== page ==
Sea levels rising more quickly than in last 2,700 years

Feb 23, 2016, 2:31 PM EST
Source: MaxGag/flickr
Source: MaxGag/flickr
Scientists have remapped the rising levels of the world’s oceans, and have concluded that the rate of sea level rising over the past century has been “extremely likely faster than during any of the 27 previous centuries.” CNN reports:
 
Bob Kopp, a climate scientist at Rutgers University who led the research, said in a statement on his website that he and his collaborators had determined with 95% probability that the rate of sea level increase in the 1900s was faster than during any century since at least 800 B.C.
 
It is not that seas rose faster before that date, he wrote -- but "simply that the reconstruction quality isn't good enough before then" to say so with the same level of confidence.
 
 
The researchers estimated, using tidal data and reconstructive techniques, that in the absence of global warming, 20th century sea levels likely would have either receded three centimeters or climbed seven centimeters. That would have been consistent with sea level averages that have held for millennia, tending not to fluctuate more than 7.6 centimeters in either direction per century, as the Guardian notes.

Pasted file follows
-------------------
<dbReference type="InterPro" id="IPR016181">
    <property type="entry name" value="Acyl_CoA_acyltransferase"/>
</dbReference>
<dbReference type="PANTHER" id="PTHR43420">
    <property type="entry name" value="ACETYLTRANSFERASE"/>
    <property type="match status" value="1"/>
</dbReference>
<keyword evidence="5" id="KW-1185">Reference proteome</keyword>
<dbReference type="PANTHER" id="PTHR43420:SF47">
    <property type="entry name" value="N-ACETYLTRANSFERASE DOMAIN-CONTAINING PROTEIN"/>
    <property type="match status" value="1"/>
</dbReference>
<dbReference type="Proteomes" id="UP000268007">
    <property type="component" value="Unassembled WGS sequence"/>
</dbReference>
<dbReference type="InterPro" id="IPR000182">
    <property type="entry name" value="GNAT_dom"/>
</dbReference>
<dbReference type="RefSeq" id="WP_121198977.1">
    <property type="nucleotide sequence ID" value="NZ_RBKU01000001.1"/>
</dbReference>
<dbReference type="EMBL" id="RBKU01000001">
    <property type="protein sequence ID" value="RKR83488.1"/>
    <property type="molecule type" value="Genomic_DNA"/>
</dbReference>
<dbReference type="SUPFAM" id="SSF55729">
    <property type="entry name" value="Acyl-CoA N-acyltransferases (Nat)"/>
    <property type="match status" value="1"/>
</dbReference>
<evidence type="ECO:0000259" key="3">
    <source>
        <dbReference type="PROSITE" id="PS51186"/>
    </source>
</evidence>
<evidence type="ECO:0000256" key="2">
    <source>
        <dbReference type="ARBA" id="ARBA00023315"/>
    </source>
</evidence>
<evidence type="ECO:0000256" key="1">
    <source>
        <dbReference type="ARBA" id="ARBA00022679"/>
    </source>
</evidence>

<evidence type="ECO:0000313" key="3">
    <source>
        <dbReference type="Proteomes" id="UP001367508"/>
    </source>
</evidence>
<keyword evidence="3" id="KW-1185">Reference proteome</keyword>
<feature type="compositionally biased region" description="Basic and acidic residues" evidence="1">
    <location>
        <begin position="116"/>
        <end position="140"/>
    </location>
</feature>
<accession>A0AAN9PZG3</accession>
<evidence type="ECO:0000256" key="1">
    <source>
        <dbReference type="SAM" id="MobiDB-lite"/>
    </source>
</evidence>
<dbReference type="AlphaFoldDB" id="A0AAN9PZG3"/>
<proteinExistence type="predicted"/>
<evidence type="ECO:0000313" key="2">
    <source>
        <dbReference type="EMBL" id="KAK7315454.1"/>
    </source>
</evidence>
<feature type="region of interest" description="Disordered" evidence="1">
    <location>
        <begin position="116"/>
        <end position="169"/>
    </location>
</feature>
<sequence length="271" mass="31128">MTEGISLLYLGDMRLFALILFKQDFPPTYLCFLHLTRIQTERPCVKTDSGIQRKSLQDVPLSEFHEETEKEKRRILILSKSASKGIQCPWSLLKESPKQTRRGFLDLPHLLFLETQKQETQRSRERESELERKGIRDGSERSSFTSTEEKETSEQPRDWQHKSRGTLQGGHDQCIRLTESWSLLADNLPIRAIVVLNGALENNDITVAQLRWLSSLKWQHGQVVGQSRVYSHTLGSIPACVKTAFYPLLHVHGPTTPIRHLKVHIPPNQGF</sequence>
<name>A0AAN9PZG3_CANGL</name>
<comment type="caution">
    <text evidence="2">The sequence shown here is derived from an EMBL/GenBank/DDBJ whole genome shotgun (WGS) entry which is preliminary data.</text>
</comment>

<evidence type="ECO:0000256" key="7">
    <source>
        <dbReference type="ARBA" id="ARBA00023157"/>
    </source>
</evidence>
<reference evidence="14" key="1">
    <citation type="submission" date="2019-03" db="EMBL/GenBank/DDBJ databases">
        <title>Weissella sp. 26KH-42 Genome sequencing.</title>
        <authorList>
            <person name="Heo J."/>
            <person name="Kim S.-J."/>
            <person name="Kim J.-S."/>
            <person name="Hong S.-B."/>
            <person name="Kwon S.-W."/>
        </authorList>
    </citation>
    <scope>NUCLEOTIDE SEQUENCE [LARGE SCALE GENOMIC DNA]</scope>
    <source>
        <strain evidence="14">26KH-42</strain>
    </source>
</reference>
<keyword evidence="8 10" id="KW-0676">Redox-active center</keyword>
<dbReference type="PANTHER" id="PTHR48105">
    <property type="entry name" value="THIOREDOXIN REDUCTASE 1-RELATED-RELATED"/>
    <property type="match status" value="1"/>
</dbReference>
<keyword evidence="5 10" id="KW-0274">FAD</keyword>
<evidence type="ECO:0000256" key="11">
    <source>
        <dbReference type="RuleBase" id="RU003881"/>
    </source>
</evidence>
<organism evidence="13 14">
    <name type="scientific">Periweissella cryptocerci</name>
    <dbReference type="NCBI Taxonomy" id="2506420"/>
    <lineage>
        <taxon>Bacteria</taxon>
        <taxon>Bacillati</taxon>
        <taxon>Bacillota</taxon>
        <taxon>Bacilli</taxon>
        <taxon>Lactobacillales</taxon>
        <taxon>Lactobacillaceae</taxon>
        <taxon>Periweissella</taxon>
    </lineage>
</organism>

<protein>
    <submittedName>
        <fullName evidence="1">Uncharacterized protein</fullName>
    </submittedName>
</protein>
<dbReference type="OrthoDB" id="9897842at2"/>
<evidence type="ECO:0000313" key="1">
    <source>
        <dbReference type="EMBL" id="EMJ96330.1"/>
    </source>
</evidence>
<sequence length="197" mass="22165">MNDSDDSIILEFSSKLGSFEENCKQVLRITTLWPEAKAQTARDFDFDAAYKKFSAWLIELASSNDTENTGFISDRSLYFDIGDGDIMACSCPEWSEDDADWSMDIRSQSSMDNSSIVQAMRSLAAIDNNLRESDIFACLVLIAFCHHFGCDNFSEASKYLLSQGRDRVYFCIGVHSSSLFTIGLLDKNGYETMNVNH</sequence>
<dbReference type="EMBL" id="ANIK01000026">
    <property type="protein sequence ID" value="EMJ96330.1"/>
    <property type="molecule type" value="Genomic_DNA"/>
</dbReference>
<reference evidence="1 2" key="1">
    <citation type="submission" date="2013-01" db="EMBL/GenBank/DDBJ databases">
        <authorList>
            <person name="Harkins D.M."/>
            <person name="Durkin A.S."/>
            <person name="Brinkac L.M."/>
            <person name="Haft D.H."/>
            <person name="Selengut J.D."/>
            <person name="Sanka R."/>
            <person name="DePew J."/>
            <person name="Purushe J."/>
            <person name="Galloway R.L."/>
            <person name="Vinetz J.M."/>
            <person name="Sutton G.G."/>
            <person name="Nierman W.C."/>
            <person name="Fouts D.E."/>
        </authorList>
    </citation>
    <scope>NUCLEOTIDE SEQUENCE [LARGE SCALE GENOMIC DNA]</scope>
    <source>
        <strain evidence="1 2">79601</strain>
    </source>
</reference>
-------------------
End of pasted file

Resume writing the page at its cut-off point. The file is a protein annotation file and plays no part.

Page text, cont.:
Instead, sea levels appear to have risen by 14 centimeters, or about 5.5 inches, in the past century. About half of observed sea level gains between 1900 and 2000 are likely due to human activity and industrialization, the scientists determined.
 
The study blames emissions and human activity. The Washington Post adds:
 
The new research also forecasts that no matter how much carbon dioxide we emit, 21st-century sea level rise will still greatly outstrip what was seen in the 1900s. Nonetheless, choices made today could have a big impact. For a low emissions scenario, it finds that seas might only rise between 24 and 61 centimeters. In contrast, for a high emissions scenario — one that the recent Paris climate accord pledged the world to avert — they could rise as much as 52 to 131 centimeters, or, at the very high end, 4.29 feet.
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